Vicky: Because reading is my favorite hobby, I don't think about having reading goals. Some days before work, I procrastinate the professional work I should be doing because I am in the middle of a good book, but I try not to do that, as I am always in the middle of a good book. Reading during lunch is when I used to get a lot of reading in. I love going out for coffee or a meal by myself to just sit and read. It keeps me away from the distractions of other things I should probably be doing, like grading or housework!
Kimberly: What is this "housework" you speak of?
Kimberly: Have you ever abandoned a crap book?
Vicky: Yes, absolutely! If it just feels like work, has so many editing errors that I cannot get past them, or just isn't grabbing me, I may set it aside for the moment or abandon it completely. That does not happen often, though.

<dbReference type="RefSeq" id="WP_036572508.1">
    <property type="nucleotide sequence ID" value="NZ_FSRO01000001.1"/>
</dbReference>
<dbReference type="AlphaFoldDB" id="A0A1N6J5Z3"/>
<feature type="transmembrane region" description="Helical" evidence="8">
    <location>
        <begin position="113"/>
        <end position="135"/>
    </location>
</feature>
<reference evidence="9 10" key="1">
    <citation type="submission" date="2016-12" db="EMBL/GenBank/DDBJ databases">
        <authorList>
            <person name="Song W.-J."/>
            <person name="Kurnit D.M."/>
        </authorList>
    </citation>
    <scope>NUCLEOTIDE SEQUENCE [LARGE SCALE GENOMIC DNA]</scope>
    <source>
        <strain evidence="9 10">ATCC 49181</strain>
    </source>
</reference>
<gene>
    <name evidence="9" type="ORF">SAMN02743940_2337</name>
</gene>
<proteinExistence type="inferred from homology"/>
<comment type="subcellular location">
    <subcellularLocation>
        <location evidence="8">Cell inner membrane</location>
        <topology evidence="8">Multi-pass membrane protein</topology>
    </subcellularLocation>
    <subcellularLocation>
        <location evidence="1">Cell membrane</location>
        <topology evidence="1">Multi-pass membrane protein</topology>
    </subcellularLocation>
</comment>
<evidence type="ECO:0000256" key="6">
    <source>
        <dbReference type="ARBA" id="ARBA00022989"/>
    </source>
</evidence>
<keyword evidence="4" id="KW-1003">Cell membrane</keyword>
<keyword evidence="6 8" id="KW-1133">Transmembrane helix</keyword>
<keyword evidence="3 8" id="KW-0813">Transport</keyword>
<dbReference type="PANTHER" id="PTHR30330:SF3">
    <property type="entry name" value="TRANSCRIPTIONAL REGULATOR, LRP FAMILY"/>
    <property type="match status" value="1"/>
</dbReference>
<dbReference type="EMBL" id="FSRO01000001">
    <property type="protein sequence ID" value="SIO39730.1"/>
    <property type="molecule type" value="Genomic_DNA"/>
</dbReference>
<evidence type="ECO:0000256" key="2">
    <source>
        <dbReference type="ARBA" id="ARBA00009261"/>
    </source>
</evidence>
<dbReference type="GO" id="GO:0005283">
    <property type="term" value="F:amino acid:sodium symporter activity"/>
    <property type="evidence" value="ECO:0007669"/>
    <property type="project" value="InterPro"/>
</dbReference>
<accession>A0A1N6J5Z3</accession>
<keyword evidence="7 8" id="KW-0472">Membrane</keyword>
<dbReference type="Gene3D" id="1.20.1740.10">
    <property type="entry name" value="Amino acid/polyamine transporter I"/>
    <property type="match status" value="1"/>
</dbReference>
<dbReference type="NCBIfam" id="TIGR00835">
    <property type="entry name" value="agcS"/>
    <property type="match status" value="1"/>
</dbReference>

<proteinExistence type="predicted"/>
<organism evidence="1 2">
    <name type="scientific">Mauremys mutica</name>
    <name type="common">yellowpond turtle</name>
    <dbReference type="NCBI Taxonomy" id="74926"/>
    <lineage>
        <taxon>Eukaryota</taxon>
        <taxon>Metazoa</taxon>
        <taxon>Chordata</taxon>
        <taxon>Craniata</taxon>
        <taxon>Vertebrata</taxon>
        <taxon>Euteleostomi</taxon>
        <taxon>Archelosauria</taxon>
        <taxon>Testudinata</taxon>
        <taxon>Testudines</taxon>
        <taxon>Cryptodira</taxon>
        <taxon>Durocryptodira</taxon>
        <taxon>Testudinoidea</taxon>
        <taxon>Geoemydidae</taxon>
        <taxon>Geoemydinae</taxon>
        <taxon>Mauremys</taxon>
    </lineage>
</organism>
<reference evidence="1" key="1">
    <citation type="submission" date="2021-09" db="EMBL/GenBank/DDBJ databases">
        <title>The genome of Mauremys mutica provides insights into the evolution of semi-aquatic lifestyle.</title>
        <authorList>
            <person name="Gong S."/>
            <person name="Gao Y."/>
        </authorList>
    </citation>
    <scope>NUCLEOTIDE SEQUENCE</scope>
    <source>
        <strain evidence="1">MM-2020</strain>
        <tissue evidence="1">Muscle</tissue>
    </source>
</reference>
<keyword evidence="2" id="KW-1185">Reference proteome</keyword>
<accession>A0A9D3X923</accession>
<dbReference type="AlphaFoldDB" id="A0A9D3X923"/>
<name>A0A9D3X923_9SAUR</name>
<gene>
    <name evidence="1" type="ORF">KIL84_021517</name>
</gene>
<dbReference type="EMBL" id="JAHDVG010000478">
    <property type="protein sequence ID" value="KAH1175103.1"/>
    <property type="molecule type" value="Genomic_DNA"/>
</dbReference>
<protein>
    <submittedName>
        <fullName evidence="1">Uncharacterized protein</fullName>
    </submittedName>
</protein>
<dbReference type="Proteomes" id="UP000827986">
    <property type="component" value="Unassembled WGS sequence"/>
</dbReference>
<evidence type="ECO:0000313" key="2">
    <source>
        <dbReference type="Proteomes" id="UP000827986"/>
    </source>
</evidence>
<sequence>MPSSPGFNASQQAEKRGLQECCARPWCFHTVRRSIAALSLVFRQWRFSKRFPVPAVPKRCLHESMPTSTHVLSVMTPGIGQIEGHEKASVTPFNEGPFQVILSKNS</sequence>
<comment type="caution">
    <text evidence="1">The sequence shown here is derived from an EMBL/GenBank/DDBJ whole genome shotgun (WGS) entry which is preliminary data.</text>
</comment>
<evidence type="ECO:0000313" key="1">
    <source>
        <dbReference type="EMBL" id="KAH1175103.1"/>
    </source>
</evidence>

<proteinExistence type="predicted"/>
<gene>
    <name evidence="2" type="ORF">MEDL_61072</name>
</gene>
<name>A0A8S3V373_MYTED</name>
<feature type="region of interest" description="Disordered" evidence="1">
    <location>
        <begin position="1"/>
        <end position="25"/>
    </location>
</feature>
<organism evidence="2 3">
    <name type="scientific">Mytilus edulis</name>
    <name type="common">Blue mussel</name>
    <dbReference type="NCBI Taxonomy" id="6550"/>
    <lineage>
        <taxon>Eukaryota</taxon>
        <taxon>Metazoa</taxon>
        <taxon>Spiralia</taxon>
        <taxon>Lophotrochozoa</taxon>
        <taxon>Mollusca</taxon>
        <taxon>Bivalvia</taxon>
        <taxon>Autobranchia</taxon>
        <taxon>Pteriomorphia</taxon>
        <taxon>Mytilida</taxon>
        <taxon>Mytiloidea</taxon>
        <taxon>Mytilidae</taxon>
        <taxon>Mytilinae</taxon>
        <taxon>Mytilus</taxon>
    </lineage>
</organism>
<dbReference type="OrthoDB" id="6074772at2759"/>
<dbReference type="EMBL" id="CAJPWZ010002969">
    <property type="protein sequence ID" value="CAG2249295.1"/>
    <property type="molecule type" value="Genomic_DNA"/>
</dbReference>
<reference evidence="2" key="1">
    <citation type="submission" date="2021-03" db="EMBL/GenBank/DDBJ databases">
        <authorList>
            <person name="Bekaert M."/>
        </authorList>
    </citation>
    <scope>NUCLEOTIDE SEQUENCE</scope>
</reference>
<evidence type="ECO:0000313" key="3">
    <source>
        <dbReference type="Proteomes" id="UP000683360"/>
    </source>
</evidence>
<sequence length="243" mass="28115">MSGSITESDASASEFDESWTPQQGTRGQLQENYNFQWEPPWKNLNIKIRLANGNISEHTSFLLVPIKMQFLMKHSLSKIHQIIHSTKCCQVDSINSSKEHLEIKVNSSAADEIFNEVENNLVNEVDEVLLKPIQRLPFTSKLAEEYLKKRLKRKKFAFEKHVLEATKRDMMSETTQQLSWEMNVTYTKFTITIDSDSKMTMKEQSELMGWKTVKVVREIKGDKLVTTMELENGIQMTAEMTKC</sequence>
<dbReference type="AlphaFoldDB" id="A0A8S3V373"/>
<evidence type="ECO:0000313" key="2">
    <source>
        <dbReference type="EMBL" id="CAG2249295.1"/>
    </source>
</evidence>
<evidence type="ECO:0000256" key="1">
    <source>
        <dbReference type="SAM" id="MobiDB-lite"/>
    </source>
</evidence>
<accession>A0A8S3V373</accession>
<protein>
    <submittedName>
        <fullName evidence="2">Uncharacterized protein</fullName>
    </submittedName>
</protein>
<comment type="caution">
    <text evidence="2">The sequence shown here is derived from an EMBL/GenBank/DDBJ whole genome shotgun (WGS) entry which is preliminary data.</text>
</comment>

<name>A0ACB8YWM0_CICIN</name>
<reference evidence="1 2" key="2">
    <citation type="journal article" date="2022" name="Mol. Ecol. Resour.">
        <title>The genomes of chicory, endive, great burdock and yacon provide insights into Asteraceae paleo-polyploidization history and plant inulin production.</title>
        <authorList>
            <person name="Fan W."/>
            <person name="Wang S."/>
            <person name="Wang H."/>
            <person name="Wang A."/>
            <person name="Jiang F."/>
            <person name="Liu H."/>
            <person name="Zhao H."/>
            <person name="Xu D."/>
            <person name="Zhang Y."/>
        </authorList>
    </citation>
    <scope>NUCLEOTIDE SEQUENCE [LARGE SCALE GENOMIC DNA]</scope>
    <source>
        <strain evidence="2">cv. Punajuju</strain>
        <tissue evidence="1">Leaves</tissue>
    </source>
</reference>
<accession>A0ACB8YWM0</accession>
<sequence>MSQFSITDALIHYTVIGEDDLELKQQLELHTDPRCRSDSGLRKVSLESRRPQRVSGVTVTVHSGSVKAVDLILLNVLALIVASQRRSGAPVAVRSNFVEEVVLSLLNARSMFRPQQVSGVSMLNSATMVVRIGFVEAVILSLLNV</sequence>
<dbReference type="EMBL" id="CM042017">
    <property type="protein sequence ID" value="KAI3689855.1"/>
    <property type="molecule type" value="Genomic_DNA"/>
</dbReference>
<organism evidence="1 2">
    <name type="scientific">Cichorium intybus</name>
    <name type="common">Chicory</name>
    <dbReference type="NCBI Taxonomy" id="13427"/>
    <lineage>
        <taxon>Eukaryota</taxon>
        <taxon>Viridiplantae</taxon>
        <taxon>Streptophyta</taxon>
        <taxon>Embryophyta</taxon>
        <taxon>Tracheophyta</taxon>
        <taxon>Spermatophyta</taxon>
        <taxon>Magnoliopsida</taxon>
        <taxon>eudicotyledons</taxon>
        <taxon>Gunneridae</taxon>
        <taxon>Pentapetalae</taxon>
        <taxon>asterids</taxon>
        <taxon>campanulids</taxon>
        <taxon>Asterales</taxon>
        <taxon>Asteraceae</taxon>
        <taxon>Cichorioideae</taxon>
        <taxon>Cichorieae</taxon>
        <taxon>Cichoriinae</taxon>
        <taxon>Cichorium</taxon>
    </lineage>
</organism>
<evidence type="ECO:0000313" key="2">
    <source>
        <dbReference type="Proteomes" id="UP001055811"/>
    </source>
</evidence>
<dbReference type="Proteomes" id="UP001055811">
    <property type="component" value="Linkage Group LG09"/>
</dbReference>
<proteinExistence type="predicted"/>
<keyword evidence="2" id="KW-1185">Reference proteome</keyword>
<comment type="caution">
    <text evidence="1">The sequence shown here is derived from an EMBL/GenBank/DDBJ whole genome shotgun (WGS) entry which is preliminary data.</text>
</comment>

Kimberly: Do you have any auto-read authors?
Vicky: Certainly. JD Robb, Stephen King, Laurell K Hamilton, Frank Stepnowski, Eli Easton, Alexa Land, R. Cooper, Kelly Gallagher, Orlando Sanchez, Shelly Laurenston, Neil Gaiman. Many authors of novellas.
Vicky: TJ Klune
Kimberly: Holy smokes - that's pretty much everyone!
Vicky: LOL, Not even close.
Kimberly: An example of a book you thought was going to be lame but that rocked?
Vicky: That's difficult. I don't read books that I think will be lame. Frank Stepnowski's Teaching Sucks but We Love it Anyway made me leery because of the title, but after that, he became an auto buy. I was nervous about Hewlett's Executive Presence, but I've found it wonderful.
Vicky: I really love Kelly Gallagher's Readicide.
Kimberly: I've literally never heard of any of the books you're talking about.
Vicky: Ok. Well, I read Carrie once a year before prom.
Kimberly: Who is your favorite sister?